My dad saw Windows Vista for the first time this weekend (as family was up for my wedding). To him, it was more than just a bit foreign. He wanted to show me how Lockergnome was showing up in his Web-based inbox – and yes, we’re quite aware of the formatting problems as of late (but I only have so much time, and so much expertise on hand).
Then he accidentally closed the browser window, and got confused. Not only was Vista new to him, but IE7 as well. I had to point out where the “forward” and “back” buttons were located. No, the big blue orbs aren’t as intuitive as Microsoft may lead you to believe. Have you done the Vista “father test” yet?
His first reaction to the entire (very limited) experience was negative. Too many things had changed without clear benefit to him. Sadly, I feel this is the biggest problem that Windows Vista faces in the coming months; there’s no clear reason to upgrade. Mind you, my dad still hasn’t set up the computer I sent him a few months ago – that (in and of itself) is a daunting task for him and millions of people. I’ve even considered shipping him my 24″ iMac just because I know all he has to do is plug ‘er in and go. His legacy software is what’s largely keeping him locked inside a Windows world.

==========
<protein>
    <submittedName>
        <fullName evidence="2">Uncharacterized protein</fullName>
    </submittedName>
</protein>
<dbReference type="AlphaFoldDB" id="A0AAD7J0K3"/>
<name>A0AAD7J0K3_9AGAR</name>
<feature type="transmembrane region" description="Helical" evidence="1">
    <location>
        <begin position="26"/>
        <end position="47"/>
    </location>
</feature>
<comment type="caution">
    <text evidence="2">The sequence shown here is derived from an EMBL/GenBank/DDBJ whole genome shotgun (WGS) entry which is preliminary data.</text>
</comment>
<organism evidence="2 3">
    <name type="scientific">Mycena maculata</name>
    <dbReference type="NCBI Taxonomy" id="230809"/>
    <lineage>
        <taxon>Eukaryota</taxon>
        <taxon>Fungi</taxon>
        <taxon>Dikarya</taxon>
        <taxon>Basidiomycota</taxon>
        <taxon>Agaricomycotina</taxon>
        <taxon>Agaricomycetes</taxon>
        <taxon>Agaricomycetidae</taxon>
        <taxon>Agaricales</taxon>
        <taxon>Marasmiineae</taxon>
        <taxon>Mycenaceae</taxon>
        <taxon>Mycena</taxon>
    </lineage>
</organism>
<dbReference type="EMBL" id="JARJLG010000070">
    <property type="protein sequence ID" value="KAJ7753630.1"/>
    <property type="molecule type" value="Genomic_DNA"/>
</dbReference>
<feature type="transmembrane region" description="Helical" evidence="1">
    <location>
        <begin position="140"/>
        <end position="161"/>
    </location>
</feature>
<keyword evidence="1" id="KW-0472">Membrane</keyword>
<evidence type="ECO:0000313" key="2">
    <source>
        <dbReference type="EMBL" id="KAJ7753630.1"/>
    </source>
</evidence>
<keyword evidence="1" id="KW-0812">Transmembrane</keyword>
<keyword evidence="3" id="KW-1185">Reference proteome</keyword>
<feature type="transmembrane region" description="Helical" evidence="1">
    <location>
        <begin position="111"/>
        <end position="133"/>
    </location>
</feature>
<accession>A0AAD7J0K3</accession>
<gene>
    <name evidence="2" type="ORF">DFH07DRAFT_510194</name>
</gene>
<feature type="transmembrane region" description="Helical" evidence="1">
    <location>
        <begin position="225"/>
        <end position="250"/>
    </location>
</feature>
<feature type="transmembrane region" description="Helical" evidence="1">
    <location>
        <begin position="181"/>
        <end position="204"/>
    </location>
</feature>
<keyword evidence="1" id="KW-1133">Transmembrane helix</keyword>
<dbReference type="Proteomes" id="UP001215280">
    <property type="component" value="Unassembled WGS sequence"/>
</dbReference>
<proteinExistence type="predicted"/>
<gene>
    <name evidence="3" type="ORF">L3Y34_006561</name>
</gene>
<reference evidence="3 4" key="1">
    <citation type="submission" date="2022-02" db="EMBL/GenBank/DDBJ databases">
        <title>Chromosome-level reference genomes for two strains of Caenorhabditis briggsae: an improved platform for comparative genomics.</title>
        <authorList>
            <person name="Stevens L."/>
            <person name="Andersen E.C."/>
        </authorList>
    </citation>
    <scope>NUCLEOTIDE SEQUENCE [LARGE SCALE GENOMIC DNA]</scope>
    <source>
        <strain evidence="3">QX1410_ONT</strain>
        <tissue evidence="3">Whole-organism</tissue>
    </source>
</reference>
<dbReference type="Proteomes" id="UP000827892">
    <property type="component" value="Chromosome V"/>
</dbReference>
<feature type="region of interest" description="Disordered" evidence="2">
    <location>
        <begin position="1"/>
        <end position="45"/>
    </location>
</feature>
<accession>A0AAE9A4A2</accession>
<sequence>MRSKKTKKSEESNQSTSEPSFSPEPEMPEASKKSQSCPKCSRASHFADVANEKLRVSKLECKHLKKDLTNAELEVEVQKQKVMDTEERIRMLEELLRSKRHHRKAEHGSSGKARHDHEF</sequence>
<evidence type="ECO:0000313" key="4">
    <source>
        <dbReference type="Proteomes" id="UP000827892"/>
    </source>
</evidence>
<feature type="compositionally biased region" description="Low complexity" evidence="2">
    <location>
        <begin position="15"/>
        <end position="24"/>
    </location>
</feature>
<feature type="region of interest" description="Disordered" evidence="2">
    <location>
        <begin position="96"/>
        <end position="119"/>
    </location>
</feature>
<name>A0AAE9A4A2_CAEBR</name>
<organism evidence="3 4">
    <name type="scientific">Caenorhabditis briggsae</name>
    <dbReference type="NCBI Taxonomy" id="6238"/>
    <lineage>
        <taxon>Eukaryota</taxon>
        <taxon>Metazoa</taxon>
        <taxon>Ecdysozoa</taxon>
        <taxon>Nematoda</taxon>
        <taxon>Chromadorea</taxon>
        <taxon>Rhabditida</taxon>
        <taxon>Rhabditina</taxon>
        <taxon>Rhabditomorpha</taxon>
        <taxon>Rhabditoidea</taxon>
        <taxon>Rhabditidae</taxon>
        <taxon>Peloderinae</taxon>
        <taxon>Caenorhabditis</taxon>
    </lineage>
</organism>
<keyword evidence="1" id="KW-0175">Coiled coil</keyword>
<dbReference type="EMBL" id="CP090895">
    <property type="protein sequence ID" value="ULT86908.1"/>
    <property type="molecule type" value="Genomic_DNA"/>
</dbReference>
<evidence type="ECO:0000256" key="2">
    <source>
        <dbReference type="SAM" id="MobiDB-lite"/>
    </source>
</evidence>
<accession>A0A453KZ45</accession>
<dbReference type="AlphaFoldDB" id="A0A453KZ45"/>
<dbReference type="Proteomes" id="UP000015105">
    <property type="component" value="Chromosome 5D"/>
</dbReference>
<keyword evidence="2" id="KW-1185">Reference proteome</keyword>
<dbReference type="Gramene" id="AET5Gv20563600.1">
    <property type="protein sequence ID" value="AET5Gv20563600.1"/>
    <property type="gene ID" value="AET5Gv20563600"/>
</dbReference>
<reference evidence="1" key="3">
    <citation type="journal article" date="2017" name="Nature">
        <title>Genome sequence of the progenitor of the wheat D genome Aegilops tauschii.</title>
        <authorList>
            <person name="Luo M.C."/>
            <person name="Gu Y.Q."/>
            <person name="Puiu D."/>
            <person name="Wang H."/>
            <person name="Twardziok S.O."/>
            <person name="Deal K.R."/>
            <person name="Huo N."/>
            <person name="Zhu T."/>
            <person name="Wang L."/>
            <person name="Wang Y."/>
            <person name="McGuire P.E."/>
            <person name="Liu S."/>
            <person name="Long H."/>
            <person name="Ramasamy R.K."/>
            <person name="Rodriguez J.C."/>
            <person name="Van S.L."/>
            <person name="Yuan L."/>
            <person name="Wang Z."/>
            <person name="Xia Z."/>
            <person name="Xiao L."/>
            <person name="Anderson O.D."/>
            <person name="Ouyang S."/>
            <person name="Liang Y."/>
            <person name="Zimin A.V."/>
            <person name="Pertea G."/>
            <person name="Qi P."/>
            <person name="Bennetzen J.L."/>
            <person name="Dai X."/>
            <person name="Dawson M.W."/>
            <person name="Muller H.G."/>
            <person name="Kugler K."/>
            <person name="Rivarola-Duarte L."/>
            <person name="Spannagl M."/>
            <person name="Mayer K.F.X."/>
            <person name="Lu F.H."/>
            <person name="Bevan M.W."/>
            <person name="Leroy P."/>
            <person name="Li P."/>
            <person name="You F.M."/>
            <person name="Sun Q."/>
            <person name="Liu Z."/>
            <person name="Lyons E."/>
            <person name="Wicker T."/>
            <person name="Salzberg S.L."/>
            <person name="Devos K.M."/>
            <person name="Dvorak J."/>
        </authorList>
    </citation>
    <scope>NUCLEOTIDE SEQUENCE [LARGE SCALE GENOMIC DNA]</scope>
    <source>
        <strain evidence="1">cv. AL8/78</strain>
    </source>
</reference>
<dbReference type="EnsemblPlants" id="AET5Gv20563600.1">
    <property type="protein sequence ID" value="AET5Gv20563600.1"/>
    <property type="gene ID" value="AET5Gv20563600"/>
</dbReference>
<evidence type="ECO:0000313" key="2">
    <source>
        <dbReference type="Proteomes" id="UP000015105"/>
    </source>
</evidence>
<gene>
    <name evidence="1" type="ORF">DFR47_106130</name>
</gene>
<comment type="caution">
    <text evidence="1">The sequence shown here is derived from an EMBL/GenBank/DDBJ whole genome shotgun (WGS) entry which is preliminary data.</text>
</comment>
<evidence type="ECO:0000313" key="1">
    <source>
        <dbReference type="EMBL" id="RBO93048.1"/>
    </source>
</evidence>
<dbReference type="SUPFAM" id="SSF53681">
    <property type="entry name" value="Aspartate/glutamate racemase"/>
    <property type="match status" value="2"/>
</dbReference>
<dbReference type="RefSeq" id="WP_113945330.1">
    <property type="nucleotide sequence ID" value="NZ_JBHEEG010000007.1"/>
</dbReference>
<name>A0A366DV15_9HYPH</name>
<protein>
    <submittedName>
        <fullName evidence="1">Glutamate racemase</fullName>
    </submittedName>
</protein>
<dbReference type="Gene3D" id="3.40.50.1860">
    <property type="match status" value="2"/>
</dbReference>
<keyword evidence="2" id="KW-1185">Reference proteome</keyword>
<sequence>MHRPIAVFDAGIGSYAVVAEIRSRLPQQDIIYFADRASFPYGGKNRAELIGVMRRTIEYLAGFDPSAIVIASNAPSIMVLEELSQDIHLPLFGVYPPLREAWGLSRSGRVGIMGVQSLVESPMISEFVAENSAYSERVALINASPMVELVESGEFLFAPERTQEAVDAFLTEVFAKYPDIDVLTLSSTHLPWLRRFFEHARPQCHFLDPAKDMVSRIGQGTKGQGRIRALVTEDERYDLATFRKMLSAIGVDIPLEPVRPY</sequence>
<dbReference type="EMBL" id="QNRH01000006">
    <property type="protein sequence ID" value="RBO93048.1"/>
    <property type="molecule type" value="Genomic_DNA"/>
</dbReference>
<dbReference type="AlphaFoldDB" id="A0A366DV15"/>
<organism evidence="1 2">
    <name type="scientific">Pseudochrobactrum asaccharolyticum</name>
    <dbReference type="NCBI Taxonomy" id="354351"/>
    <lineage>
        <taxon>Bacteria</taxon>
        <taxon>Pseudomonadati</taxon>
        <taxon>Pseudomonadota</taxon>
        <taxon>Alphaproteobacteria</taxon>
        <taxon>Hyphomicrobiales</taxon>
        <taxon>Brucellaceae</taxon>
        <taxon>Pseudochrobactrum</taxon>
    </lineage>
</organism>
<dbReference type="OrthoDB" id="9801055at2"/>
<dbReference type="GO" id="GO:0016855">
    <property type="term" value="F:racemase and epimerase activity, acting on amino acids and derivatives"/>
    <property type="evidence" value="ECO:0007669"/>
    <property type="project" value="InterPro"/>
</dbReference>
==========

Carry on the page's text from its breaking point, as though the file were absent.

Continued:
And Vista doesn’t make him feel good. “Authentic, Energetic, Reflective, and Open” is Microsoft’s Aero ethos. The UI succeeds (somewhat) in these four places – but whatever happened to “Intuitive” and “Easy” and “Fun” and “Functional?” Nobody knows for sure, but these pilars are certainly not shipping in Windows Vista!
Maybe my dad might get used to Vista eventually – if he even gets around to upgrading his current system from Windows XP (which will likely be the next time I visit my parents back in Iowa). Let me put it to you this way: he wasn’t jumping up and down and insisting that he get a new PC with the new OS installed on it. Hardly. Vista? Eh.
[tags]vista, windows vista, aero, user experience, user interface[/tags]